Ancient ‘sacred’ yew discovered in Winterswijk – Early Birds

Ancient 'sacred' yew discovered in Winterswijk - Early Birds

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© Gert Elbertsen

Cultural historian and ecologist Bert Maes may have discovered an indigenous population of yew in a secret location near Winterswijk. The yew, a coniferous tree with red berries, played an important religious role in pre-Christian Europe. So it is likely that these Jews are descendants of the trees that our ancestors revered.

Most likely a citizen

Yew is a popular plant species in the garden. It is easy to prune and is therefore often used as a hedge. These yews are either imported or cultivated; Not indigenous. Almost all yews in Dutch nature have their origins in gardens.

Maces cannot rule out with certainty that the Jews found came from a garden, but everything indicates that these Jews are indigenous. They look like wild yew trees, males and females are there and because there are other wild species such as wild apple and wild winter lime, the forest is clearly very old.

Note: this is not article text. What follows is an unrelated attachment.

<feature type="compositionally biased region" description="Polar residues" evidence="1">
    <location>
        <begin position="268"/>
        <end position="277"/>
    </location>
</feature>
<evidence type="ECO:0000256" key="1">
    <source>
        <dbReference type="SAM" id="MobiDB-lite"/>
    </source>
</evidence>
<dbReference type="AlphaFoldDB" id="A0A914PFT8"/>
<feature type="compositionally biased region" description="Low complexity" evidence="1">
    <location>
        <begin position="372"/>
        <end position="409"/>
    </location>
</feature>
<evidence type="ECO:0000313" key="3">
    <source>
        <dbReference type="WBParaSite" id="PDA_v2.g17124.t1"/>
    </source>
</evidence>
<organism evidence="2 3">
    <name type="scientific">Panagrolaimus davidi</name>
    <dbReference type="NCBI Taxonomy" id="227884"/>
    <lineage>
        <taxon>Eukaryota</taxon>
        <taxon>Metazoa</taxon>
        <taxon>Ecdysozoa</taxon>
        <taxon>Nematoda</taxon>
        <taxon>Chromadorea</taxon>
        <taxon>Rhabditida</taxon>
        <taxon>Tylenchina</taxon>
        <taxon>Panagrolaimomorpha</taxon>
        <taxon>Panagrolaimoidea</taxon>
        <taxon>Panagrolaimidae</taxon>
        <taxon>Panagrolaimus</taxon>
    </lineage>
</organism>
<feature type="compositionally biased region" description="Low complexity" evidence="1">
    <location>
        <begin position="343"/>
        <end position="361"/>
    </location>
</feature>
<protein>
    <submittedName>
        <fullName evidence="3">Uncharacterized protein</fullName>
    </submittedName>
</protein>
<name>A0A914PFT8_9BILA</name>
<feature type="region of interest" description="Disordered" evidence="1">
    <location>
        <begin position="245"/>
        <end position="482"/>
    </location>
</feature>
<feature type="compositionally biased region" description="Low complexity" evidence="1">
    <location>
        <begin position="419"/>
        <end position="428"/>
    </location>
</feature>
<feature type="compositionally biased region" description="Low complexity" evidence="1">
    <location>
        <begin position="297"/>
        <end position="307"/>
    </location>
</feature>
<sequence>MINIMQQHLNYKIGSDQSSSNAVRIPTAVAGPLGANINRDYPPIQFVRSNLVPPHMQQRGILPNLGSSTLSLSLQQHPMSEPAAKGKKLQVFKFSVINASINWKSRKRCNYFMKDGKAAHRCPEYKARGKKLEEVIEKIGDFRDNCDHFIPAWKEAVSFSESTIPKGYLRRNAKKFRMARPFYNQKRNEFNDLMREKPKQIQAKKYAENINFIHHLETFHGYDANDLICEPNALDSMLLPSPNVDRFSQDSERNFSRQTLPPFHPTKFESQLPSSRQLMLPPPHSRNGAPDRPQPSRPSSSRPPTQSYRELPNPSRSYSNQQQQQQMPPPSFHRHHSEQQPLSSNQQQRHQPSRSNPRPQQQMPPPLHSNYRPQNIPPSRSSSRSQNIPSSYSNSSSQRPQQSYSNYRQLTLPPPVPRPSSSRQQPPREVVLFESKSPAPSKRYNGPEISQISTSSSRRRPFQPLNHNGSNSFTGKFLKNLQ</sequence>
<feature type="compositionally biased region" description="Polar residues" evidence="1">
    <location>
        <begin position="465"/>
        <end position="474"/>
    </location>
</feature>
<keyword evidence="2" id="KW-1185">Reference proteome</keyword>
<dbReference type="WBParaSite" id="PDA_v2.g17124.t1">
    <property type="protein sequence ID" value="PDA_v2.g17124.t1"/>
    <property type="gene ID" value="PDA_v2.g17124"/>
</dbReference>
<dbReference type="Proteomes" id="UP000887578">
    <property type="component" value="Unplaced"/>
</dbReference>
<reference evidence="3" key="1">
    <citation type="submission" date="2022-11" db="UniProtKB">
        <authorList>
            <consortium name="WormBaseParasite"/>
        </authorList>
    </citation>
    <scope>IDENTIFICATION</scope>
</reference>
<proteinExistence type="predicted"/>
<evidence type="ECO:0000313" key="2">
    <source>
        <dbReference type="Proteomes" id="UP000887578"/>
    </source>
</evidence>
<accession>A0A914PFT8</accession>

Bert Maes and Caroline Van Diest

© Gert Elbertsen

Very important for grandparents

The yew was a very important tree to our ancestors, says forest anthropologist Carolyn Van Diest. Religious attributes from that time were almost always made of yew wood, and Yggdrasil – the mythical World Tree – after new linguistic research turned out not to be ash, but yew.

All the more reason to protect this special category of yews. Mace: “The very old thing, older than dolmens, is something very special. We have to be very careful with that.”

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